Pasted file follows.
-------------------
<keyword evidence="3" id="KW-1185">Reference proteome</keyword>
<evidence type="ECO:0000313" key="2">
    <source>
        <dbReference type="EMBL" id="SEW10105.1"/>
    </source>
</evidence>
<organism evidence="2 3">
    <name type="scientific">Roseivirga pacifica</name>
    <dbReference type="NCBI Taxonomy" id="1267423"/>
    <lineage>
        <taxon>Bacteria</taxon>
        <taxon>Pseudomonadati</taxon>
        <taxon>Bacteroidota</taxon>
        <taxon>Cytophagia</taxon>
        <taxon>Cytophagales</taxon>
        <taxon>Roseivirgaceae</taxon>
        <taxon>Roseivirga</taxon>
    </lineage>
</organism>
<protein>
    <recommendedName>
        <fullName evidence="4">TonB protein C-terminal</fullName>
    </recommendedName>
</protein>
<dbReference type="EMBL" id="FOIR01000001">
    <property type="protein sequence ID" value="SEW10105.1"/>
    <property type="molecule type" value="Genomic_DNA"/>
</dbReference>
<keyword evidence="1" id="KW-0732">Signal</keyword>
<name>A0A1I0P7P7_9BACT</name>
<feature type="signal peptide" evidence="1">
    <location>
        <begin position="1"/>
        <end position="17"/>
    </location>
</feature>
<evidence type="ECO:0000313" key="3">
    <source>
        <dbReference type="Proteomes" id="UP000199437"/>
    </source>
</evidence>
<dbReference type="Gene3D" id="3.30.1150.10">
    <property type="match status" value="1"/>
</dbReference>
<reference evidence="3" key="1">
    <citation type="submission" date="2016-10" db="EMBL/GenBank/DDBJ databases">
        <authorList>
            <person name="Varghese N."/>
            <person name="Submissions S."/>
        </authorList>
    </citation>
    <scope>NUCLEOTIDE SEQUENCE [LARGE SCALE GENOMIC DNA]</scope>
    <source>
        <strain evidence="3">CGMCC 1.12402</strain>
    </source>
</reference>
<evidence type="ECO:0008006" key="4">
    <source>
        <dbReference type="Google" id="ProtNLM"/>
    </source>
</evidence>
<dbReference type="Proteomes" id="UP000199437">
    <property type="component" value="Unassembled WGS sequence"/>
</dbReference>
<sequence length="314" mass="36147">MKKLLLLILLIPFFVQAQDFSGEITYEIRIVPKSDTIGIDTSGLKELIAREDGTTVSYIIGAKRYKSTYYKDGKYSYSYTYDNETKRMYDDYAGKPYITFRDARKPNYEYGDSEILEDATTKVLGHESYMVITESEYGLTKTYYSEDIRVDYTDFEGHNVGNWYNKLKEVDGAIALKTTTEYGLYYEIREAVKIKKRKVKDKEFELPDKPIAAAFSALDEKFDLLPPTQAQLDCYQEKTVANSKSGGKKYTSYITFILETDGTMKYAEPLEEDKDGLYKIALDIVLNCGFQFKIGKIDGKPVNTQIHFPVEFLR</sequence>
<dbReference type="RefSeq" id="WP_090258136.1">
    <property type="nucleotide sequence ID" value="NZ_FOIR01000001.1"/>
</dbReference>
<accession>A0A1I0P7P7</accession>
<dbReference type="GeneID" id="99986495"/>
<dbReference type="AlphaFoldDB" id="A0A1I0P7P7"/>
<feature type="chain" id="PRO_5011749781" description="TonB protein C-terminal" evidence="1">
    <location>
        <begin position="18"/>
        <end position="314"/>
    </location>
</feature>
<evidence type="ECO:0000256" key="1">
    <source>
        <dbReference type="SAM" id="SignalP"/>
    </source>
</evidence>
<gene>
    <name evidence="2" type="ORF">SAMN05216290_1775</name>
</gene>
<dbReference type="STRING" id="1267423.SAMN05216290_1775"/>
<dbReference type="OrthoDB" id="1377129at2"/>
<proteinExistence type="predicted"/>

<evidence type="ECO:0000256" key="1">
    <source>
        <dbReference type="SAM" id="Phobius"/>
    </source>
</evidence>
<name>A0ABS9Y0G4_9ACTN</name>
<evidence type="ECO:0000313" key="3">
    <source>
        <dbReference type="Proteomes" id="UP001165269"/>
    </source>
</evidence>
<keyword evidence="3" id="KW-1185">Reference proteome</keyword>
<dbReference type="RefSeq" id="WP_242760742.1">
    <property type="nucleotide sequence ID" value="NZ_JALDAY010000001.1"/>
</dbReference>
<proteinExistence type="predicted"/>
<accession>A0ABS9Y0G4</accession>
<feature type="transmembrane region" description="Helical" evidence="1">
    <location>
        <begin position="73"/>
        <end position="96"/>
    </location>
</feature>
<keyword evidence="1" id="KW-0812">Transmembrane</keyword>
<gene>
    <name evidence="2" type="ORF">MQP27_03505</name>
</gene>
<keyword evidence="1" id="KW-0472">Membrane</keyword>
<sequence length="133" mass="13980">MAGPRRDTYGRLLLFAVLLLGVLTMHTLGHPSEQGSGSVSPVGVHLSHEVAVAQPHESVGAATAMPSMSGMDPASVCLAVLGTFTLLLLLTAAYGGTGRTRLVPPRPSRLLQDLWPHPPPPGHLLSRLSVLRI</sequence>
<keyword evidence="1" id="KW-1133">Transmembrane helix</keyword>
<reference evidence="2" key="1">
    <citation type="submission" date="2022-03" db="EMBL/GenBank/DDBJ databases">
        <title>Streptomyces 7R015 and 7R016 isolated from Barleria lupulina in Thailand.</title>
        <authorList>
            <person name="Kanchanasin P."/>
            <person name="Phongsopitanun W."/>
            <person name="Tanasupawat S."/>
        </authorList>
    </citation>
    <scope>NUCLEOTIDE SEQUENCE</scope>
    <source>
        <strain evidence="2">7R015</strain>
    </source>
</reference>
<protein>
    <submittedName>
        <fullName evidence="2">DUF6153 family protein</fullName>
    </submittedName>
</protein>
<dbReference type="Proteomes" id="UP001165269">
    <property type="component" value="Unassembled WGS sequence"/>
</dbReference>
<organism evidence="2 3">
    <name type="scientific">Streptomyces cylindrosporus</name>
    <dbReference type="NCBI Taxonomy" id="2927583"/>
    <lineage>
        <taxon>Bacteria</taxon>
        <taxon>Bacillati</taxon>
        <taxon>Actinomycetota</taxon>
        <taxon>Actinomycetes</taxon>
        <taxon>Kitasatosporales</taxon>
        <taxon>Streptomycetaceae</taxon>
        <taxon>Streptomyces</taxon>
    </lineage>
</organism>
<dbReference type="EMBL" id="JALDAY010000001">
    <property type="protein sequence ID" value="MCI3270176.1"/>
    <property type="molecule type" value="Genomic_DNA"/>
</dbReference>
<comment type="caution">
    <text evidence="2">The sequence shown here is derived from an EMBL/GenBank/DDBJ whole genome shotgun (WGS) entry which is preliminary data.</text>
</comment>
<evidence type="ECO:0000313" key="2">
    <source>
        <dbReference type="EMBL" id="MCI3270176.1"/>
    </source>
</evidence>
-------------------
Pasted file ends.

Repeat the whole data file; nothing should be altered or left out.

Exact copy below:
<keyword evidence="3" id="KW-1185">Reference proteome</keyword>
<evidence type="ECO:0000313" key="2">
    <source>
        <dbReference type="EMBL" id="SEW10105.1"/>
    </source>
</evidence>
<organism evidence="2 3">
    <name type="scientific">Roseivirga pacifica</name>
    <dbReference type="NCBI Taxonomy" id="1267423"/>
    <lineage>
        <taxon>Bacteria</taxon>
        <taxon>Pseudomonadati</taxon>
        <taxon>Bacteroidota</taxon>
        <taxon>Cytophagia</taxon>
        <taxon>Cytophagales</taxon>
        <taxon>Roseivirgaceae</taxon>
        <taxon>Roseivirga</taxon>
    </lineage>
</organism>
<protein>
    <recommendedName>
        <fullName evidence="4">TonB protein C-terminal</fullName>
    </recommendedName>
</protein>
<dbReference type="EMBL" id="FOIR01000001">
    <property type="protein sequence ID" value="SEW10105.1"/>
    <property type="molecule type" value="Genomic_DNA"/>
</dbReference>
<keyword evidence="1" id="KW-0732">Signal</keyword>
<name>A0A1I0P7P7_9BACT</name>
<feature type="signal peptide" evidence="1">
    <location>
        <begin position="1"/>
        <end position="17"/>
    </location>
</feature>
<evidence type="ECO:0000313" key="3">
    <source>
        <dbReference type="Proteomes" id="UP000199437"/>
    </source>
</evidence>
<dbReference type="Gene3D" id="3.30.1150.10">
    <property type="match status" value="1"/>
</dbReference>
<reference evidence="3" key="1">
    <citation type="submission" date="2016-10" db="EMBL/GenBank/DDBJ databases">
        <authorList>
            <person name="Varghese N."/>
            <person name="Submissions S."/>
        </authorList>
    </citation>
    <scope>NUCLEOTIDE SEQUENCE [LARGE SCALE GENOMIC DNA]</scope>
    <source>
        <strain evidence="3">CGMCC 1.12402</strain>
    </source>
</reference>
<evidence type="ECO:0008006" key="4">
    <source>
        <dbReference type="Google" id="ProtNLM"/>
    </source>
</evidence>
<dbReference type="Proteomes" id="UP000199437">
    <property type="component" value="Unassembled WGS sequence"/>
</dbReference>
<sequence length="314" mass="36147">MKKLLLLILLIPFFVQAQDFSGEITYEIRIVPKSDTIGIDTSGLKELIAREDGTTVSYIIGAKRYKSTYYKDGKYSYSYTYDNETKRMYDDYAGKPYITFRDARKPNYEYGDSEILEDATTKVLGHESYMVITESEYGLTKTYYSEDIRVDYTDFEGHNVGNWYNKLKEVDGAIALKTTTEYGLYYEIREAVKIKKRKVKDKEFELPDKPIAAAFSALDEKFDLLPPTQAQLDCYQEKTVANSKSGGKKYTSYITFILETDGTMKYAEPLEEDKDGLYKIALDIVLNCGFQFKIGKIDGKPVNTQIHFPVEFLR</sequence>
<dbReference type="RefSeq" id="WP_090258136.1">
    <property type="nucleotide sequence ID" value="NZ_FOIR01000001.1"/>
</dbReference>
<accession>A0A1I0P7P7</accession>
<dbReference type="GeneID" id="99986495"/>
<dbReference type="AlphaFoldDB" id="A0A1I0P7P7"/>
<feature type="chain" id="PRO_5011749781" description="TonB protein C-terminal" evidence="1">
    <location>
        <begin position="18"/>
        <end position="314"/>
    </location>
</feature>
<evidence type="ECO:0000256" key="1">
    <source>
        <dbReference type="SAM" id="SignalP"/>
    </source>
</evidence>
<gene>
    <name evidence="2" type="ORF">SAMN05216290_1775</name>
</gene>
<dbReference type="STRING" id="1267423.SAMN05216290_1775"/>
<dbReference type="OrthoDB" id="1377129at2"/>
<proteinExistence type="predicted"/>

<evidence type="ECO:0000256" key="1">
    <source>
        <dbReference type="SAM" id="Phobius"/>
    </source>
</evidence>
<name>A0ABS9Y0G4_9ACTN</name>
<evidence type="ECO:0000313" key="3">
    <source>
        <dbReference type="Proteomes" id="UP001165269"/>
    </source>
</evidence>
<keyword evidence="3" id="KW-1185">Reference proteome</keyword>
<dbReference type="RefSeq" id="WP_242760742.1">
    <property type="nucleotide sequence ID" value="NZ_JALDAY010000001.1"/>
</dbReference>
<proteinExistence type="predicted"/>
<accession>A0ABS9Y0G4</accession>
<feature type="transmembrane region" description="Helical" evidence="1">
    <location>
        <begin position="73"/>
        <end position="96"/>
    </location>
</feature>
<keyword evidence="1" id="KW-0812">Transmembrane</keyword>
<gene>
    <name evidence="2" type="ORF">MQP27_03505</name>
</gene>
<keyword evidence="1" id="KW-0472">Membrane</keyword>
<sequence length="133" mass="13980">MAGPRRDTYGRLLLFAVLLLGVLTMHTLGHPSEQGSGSVSPVGVHLSHEVAVAQPHESVGAATAMPSMSGMDPASVCLAVLGTFTLLLLLTAAYGGTGRTRLVPPRPSRLLQDLWPHPPPPGHLLSRLSVLRI</sequence>
<keyword evidence="1" id="KW-1133">Transmembrane helix</keyword>
<reference evidence="2" key="1">
    <citation type="submission" date="2022-03" db="EMBL/GenBank/DDBJ databases">
        <title>Streptomyces 7R015 and 7R016 isolated from Barleria lupulina in Thailand.</title>
        <authorList>
            <person name="Kanchanasin P."/>
            <person name="Phongsopitanun W."/>
            <person name="Tanasupawat S."/>
        </authorList>
    </citation>
    <scope>NUCLEOTIDE SEQUENCE</scope>
    <source>
        <strain evidence="2">7R015</strain>
    </source>
</reference>
<protein>
    <submittedName>
        <fullName evidence="2">DUF6153 family protein</fullName>
    </submittedName>
</protein>
<dbReference type="Proteomes" id="UP001165269">
    <property type="component" value="Unassembled WGS sequence"/>
</dbReference>
<organism evidence="2 3">
    <name type="scientific">Streptomyces cylindrosporus</name>
    <dbReference type="NCBI Taxonomy" id="2927583"/>
    <lineage>
        <taxon>Bacteria</taxon>
        <taxon>Bacillati</taxon>
        <taxon>Actinomycetota</taxon>
        <taxon>Actinomycetes</taxon>
        <taxon>Kitasatosporales</taxon>
        <taxon>Streptomycetaceae</taxon>
        <taxon>Streptomyces</taxon>
    </lineage>
</organism>
<dbReference type="EMBL" id="JALDAY010000001">
    <property type="protein sequence ID" value="MCI3270176.1"/>
    <property type="molecule type" value="Genomic_DNA"/>
</dbReference>
<comment type="caution">
    <text evidence="2">The sequence shown here is derived from an EMBL/GenBank/DDBJ whole genome shotgun (WGS) entry which is preliminary data.</text>
</comment>
<evidence type="ECO:0000313" key="2">
    <source>
        <dbReference type="EMBL" id="MCI3270176.1"/>
    </source>
</evidence>